Wednesday, December 15, 2010

Tar And Feathers Wanted

As old Davie Atchison and his ruffians are in the Secession army or under cow at home, and as the fanatical abolitionists are agitating the inevitable “nigger” question with a view to the “ABOLITION” of Slavery in Missouri, something ought to be done.  The Mahoney party in Iowa ought to send emissaries to Missouri with tar and feathers to stop this business at once.  If slavery should be abolished in Missouri, by the act of the people of that State, the Union never could be restored “just as it was.”  An emancipation meeting was held in Hannibal, Missouri, the other day.  What a dreadful thing!  Mayor Green presided – yes, and he made an abolition speech – another dreadful thing, a dreadful thing even for a Yankee, how much more for a slaveholder in a Slave State!  We invite the Valandigham-Jones-Dodge-Mahoney-Resurrectionists to read it and howl!  Here is an extract:

“In my deliberate judgment I am convinced, fellow-citizens, that the irrevocable destiny of our State is to be free – at no very distant day – that till then, the agitation of this question will be kept up and will be a blight upon the growth and prosperity of our State – that slave labor, as a system in Missouri has become unprofitable; that investments in slave property have become insecure; that the laws of the climate and of the soil, of geographical position and other causes over which, we, as a people, have no control, have conspired to produce these results; and it therefore becomes us as a free people, looking to our own welfare, to the welfare of our children, to the welfare of the people of the whole State, their posterity and the human race, to approach this subject, and consider and discuss it calmly, fairly, without passion or prejudice, and if the will of the majority of the people of the State is in favor of dispensing with slavery, on any basis consistent with law and the great principles of justice, then let us dispose of it.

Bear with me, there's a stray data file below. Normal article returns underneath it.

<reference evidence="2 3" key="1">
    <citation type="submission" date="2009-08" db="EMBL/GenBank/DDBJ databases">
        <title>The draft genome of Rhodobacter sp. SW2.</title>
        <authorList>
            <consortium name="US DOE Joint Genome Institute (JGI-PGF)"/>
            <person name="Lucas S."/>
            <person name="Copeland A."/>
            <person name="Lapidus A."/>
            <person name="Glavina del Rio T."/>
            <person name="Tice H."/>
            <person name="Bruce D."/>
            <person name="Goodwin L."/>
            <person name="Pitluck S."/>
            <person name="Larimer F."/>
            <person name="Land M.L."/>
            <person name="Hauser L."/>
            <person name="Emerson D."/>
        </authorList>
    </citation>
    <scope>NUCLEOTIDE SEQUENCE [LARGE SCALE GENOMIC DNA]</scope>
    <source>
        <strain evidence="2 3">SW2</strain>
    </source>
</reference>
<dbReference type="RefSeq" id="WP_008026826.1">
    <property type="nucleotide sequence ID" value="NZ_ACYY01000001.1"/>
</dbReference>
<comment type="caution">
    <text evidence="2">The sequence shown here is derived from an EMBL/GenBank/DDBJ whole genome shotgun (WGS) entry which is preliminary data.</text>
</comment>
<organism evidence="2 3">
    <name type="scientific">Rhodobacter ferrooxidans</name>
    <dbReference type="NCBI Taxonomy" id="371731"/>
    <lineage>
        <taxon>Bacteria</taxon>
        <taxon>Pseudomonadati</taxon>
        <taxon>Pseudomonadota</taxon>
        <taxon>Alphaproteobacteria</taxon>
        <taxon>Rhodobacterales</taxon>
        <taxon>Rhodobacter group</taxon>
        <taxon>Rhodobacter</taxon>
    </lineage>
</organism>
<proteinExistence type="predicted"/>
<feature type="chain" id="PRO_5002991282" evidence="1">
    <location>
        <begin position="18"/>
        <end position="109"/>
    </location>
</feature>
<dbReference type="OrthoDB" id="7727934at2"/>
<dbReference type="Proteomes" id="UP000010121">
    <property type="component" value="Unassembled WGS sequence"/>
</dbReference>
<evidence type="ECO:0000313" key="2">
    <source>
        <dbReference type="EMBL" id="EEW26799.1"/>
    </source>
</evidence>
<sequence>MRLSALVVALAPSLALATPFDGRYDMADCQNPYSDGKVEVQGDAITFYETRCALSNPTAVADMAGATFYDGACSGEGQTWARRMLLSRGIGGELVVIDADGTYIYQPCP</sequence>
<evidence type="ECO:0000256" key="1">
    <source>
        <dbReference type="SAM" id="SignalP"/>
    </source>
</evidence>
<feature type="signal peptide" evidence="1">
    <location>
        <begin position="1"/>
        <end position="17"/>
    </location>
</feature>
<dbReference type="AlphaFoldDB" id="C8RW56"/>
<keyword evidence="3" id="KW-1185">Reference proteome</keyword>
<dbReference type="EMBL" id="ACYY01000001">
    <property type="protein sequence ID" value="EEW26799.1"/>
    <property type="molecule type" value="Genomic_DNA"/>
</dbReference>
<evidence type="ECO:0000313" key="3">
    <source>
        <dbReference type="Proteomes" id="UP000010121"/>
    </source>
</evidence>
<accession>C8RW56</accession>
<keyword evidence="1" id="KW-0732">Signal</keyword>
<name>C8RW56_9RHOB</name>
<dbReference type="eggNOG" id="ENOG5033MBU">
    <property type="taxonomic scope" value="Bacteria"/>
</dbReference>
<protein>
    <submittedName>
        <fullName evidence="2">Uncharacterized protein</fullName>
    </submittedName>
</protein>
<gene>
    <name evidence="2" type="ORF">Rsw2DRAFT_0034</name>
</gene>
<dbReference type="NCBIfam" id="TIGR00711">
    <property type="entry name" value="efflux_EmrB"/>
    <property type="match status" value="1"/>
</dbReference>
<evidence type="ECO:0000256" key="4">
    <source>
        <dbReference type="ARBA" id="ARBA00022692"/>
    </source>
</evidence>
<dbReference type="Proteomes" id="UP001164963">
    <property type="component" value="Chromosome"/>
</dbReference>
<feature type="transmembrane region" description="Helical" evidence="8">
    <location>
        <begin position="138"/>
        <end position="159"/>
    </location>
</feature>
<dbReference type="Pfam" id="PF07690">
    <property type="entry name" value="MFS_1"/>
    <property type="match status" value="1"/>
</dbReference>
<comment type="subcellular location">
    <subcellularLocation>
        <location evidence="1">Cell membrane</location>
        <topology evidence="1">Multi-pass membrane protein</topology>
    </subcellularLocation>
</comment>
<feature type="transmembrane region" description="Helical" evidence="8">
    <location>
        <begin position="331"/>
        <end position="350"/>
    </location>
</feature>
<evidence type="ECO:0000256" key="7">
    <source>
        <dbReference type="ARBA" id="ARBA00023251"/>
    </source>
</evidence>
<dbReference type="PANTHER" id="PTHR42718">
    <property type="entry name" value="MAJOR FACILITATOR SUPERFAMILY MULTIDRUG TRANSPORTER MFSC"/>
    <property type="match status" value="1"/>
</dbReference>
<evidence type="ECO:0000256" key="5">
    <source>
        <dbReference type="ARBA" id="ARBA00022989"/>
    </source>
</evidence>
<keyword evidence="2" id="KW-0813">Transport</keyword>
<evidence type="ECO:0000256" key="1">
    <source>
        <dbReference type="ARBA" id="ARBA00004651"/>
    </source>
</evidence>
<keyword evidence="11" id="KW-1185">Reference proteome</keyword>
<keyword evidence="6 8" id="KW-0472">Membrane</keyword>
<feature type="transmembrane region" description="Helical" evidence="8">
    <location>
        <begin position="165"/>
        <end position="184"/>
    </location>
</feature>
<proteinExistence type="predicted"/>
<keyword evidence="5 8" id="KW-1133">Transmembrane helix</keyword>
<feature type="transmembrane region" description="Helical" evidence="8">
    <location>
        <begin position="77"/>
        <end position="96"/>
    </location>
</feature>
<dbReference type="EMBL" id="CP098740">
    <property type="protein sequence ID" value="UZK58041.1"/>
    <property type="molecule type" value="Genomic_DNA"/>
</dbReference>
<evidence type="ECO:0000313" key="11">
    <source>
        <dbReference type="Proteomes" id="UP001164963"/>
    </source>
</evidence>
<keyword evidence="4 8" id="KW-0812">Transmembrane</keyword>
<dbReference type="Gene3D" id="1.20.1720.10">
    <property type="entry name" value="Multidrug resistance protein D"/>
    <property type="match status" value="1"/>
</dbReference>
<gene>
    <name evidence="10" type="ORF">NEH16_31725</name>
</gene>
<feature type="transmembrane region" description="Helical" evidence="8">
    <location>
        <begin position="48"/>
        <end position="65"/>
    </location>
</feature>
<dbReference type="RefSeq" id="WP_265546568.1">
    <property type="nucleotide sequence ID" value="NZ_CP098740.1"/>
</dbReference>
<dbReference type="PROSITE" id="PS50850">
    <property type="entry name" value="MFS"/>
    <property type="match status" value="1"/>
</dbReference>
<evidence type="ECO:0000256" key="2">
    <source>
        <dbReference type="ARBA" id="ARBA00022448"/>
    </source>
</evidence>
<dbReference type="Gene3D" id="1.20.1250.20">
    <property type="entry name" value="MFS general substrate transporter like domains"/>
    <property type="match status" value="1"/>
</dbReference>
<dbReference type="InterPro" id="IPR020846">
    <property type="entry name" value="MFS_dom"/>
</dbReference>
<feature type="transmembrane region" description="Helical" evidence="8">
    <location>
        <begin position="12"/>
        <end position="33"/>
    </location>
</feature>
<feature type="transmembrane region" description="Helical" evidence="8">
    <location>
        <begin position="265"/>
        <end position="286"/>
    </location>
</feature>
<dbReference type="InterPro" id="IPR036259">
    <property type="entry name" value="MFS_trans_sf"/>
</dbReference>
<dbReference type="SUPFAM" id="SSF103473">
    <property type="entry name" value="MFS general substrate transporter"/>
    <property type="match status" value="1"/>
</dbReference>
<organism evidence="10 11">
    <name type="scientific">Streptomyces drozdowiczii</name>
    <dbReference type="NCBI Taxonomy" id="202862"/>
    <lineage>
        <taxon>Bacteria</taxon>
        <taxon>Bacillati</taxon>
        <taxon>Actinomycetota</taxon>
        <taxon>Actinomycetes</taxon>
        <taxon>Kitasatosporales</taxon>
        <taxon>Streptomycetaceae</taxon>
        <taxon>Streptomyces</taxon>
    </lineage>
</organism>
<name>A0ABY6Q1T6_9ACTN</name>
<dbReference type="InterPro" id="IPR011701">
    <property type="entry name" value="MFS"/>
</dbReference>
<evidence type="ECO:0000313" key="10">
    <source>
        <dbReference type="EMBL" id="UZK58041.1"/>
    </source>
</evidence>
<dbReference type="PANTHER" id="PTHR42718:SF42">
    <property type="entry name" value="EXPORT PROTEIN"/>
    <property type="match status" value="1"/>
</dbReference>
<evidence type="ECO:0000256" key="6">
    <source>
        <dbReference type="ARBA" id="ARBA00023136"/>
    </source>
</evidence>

That our State will be freed at some future day is a foregone conclusion, a fixed fact; and so soon as the work is fully accomplished the material wealth of the State will be greatly increased and her vast resources be more fully and successfully developed.  While slavery exists, there is not inducement to emigrants from slave States to come amongst us with their population, capital and enterprise, because of the insecurity of slave property here.  Nor is there any inducement to emigration from the free States, because the presence of slavery as a system of labor degrades the white man.  We have no other sources except from foreign countries and natural progress, to increase our population; yet, we must have population, capital and enterprise, in order to the proper development of the great natural resources of the State.   Why then not take up this vexed question and consider it as becomes freemen looking to their own best interest and welfare and that of our posterity.  Why put off and press away from our thoughts a great public question that is forced upon our consideration by the inevitable course of events?

We cannot avoid it if we would, and therefore we must take our ground, and meet the issue.  Let us enter upon the discussion of this long vexed question calmly and dispassionately.  Let us invite discussion and hear all the opposing views, and then determine, as a political community, what is for the public good, by a constitutionally expressed will of the majority of our people.  I, as in individual, am in favor of the proposition that the majority of the people shall rule, and control the legislation of the State, under constitutional forms.  This is but just, and as a principle it lies at the bottom of our free and representative form of Government.”

– Published in The Burlington Weekly Hawk-Eye, Burlington, Iowa, Saturday, May 24, 1862, p. 1

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